Monday, December 24, 2012
Yup, that's my name on the Hobbit-festooned cover of the January 2013 issue of Nowa Fantastyka – you can see if you squint hard enough. Inside you'll be able to find “Partyzancki Mural Syreniej Pieśni” – “Guerrilla Mural of a Siren's Song” translated into Polish!
Thanks to the story's appearence in Marty Halpern's Alien Contact, Marcin Zwierzchowski got in touch and asked for permission. I like it when they do that.
So Pablo Cortez has been turned loose on Eastern Europe. Maybe it will result in more copies of my science fiction novel/street art manual Cortez on Jupiter selling. Or there could even be interesting images mysteriously appearing on walls over there.
Let the art, life, and madness go on!
Just in time for the Great 2012 Holiday Crunch!
at 7:21 AM
Friday, December 21, 2012
At 6:12 A.M. Eastern Standard Time it happened – the Winter Solstice, and the end of the Mayan calendar. Some thought it would be the End of the World. It was actually the end of Baktún 13 and the beginning of Baktún 14, and the Long Count started over again. It is a new era – the Sixth Sun.
That's what my latest Chicanonautica over at La Bloga is all about. Here are some videos to watch as the world keeps going on:
A lot of folks were as hot for the End of the World as Major Kong was for the Bomb:
They're probably feeling like Skeeter Davis today:
Arthur Brown also blew relationship troubles up to apocalyptic proportions:
And Barry McGuire thought it was the Eve of Destruction:
But that was a long time ago and, of course, he was wrong.
As for the Maya:
So have a great Baktún14! Welcome to the Sixth Sun!
Wednesday, December 12, 2012
The Holiday Season is upon us. Or as I like to call it – the Holidaze.
It's a little crazier this year, since the end of the Mayan Calendar has a lot of misinformed people thinking that it means asteroid collisions and the zombie apocalypse, when it's just the beginning of a new baktun.
But there are a lot of other holidays in this season (not to offend some Christians who dream of world domination). I seem to discover a few new ones each year.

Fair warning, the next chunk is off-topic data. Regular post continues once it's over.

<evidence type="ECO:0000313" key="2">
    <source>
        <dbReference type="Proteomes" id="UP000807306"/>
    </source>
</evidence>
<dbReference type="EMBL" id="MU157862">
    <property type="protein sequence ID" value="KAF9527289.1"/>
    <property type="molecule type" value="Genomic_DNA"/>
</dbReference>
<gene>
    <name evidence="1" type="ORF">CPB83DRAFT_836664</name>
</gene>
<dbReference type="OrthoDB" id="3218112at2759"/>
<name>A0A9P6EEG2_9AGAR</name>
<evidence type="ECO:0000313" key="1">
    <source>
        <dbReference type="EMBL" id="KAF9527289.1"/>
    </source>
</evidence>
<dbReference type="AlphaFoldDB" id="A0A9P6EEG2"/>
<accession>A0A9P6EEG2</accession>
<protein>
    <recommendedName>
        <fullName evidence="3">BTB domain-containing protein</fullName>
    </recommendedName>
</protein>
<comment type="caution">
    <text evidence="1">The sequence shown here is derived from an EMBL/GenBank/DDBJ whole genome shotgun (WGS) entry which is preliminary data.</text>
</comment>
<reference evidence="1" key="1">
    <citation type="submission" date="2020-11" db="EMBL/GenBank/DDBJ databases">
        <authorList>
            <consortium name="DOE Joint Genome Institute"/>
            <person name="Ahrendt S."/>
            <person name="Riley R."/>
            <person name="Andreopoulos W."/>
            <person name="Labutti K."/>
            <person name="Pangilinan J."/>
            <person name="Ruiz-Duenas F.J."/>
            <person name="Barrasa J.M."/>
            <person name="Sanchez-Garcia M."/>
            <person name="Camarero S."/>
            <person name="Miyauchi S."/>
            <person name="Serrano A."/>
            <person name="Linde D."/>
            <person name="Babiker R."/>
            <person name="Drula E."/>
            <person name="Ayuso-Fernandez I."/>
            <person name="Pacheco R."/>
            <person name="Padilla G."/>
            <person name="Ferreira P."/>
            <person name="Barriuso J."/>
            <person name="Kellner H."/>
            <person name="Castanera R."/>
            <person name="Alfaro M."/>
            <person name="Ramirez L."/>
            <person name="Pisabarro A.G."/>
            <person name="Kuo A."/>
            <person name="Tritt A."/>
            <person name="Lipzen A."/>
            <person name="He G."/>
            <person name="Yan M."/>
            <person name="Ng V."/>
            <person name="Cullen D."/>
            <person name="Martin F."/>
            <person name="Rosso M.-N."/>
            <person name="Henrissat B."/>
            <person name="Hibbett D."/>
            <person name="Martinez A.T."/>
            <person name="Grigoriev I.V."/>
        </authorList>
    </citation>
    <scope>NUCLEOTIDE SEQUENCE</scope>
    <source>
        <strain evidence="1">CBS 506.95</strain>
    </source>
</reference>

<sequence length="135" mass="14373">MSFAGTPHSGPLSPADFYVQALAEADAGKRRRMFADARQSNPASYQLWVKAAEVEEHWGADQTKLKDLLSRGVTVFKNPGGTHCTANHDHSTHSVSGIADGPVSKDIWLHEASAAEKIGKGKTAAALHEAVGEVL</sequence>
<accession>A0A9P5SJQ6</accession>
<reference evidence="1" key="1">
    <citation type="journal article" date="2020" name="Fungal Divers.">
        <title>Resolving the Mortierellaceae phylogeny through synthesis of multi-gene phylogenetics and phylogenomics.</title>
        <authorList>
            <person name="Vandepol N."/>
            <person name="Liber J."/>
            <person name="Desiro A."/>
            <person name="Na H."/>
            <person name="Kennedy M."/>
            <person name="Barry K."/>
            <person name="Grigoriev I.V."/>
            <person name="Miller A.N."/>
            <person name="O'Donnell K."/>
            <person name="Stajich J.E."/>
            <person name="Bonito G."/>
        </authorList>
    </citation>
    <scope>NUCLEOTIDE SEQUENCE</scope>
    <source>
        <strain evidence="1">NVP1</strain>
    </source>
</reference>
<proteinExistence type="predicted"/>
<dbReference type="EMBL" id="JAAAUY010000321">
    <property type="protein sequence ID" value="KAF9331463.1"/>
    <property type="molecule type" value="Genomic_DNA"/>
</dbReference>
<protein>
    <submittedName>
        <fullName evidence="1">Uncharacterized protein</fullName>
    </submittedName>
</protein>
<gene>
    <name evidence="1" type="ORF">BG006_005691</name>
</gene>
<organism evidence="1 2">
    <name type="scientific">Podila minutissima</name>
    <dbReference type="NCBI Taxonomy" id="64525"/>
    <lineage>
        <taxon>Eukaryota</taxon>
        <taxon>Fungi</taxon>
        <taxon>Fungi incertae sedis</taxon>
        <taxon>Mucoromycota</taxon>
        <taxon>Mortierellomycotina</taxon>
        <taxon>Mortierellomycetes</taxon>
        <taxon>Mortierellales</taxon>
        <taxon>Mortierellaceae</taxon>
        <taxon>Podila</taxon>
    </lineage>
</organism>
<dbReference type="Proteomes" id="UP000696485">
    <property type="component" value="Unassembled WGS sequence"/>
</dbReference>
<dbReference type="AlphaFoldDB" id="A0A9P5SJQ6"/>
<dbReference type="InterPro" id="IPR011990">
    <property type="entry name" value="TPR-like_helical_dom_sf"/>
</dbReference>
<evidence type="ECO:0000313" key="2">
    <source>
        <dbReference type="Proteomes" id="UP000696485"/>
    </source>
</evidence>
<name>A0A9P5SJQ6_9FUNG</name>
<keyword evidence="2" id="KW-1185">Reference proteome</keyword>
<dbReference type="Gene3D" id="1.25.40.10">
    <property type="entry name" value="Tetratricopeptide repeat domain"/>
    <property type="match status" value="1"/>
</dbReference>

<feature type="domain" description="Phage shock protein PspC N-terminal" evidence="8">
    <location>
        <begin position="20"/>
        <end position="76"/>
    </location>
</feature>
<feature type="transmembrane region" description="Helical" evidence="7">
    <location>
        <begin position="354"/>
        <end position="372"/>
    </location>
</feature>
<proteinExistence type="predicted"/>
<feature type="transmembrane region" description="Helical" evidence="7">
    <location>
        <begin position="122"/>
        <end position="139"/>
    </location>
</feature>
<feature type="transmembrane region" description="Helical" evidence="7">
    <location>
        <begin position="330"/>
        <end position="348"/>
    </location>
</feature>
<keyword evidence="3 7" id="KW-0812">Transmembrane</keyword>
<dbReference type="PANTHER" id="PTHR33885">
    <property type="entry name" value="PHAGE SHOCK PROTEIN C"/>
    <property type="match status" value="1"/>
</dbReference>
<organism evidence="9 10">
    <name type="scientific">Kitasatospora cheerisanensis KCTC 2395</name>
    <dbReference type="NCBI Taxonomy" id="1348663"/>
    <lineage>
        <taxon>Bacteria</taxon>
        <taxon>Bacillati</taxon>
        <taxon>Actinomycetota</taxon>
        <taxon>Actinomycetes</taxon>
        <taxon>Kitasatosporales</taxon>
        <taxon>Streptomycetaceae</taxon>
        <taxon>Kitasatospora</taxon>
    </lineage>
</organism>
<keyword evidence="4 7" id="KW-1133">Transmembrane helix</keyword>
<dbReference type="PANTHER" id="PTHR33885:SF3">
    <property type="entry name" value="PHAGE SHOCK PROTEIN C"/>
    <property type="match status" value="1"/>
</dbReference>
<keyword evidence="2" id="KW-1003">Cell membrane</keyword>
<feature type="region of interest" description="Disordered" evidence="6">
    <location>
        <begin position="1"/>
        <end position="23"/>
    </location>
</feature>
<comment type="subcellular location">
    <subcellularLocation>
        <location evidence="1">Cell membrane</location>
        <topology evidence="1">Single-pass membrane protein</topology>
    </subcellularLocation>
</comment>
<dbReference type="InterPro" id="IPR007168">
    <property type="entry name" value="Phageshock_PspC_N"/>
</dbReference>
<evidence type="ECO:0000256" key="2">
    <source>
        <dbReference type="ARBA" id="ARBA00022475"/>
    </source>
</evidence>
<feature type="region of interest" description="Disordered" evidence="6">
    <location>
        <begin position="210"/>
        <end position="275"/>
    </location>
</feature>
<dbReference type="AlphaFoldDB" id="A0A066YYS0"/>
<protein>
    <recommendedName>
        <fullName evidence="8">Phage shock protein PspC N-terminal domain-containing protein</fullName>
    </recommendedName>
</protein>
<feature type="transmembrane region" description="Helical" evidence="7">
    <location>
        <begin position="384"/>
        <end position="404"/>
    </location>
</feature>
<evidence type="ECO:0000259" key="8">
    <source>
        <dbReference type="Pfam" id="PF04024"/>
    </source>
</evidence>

A young, upstart holiday that deserves some attention is December 12, Virgin of Guadalupe Day.
In my novel High Aztech (manifesting as an ebook soon!) I pointed out that the Virgin seems to be standing in for the Aztec Goddess Coatlicue.
Lately, I've been pleased to see that others have been pointing out the Mother Goddess connection.
My wife said that that the Virgin seems to be a user-friendly version. At least, more so to our culture.
It's like the Virgin was an updating of the software for a changing world. Software that updated itself. I wonder what kind of technology we're dealing with here?
And the world is changing. Again. As usual.
I wonder if what kind of updating we'll see in Baktun 14?
at 7:00 AM
Thursday, December 6, 2012
In response to the question “Is this a Golden Age for Latino writers?” Chicaonautica, over at La Bloga looks back at my adventures as a young Latino writer back in the 20th century.
This was a time when most Americanos thought of Chicano culture in terms of Cheech and Chong:
And the ol' Brown Buffalo, Oscar Zeta Acosta, AKA “Dr. Gonzo” was stomping the terra:
South of the Border, René Cardona was commitng some of the most outrageous acts of cinema ever. This one has nudity, fake gore, and real heart transplant footage:
And let's take the opportunity to pay tribute to the great Spain Rodriguez, who died recently:
at 2:28 PM
Monday, December 3, 2012
I finally got my Amazon Author Page done. It's a good guide for those of you who are collecting my work, or planning on giving the gift of Ernesto this Christmas/Atemoztli/New Baktun Season.
Most obvious are my novels Cortez on Jupiter, and Smoking Mirror Blues now available in Kindle Editions. Yeah, High Aztech is coming soon – I'm working on it, proofreading that Españáhuatl until my eyes are bloodshot. Stay tuned for details and updates!
The other items on the page are anthologies and magazines I have contributed to, so some explanation is required.
Alien Contact, edited by Marty Halpern included my story “Guerrilla Mural of a Siren's Song” – the story that I later exploded into Cortez on Jupiter.
My most infamous story, “The Frankenstein Penis” once again available in Love that Never Dies edited by M. Christain, an anthology of paranormal erotica on Kindle. And if you'd rather have it in hardcopy, the original Semiotext(e) SF edited by Rudy Rucker, Robert Anton Wilson, and Peter Lanborn Wilson is still available.
“Plan 9 in Outer Space,” a collaboration with my wife, Emily, is in Space Horrors: Full-Throttle Space Tales #4, edited by David Lee Summers. It's a tribute to Edward D. Wood, Jr. with zombies on a spaceship. Need I say more?
2020 Visions, edited by Rick Novy not only has my wild romp about radioactive marijuana, “Radiation is Groovy, Kill the Pigs,” but also my wife's speculative weight-loss drama, “If the Sun's at Five O'Clock, It Must be Yellow Daisies.”
Angel Body and Other Magic for the Soul, edited by Chris Reed and David Memmott, has an ahead-of-its-time satire of Arizona and border hysteria called “Burrito Meltdown.”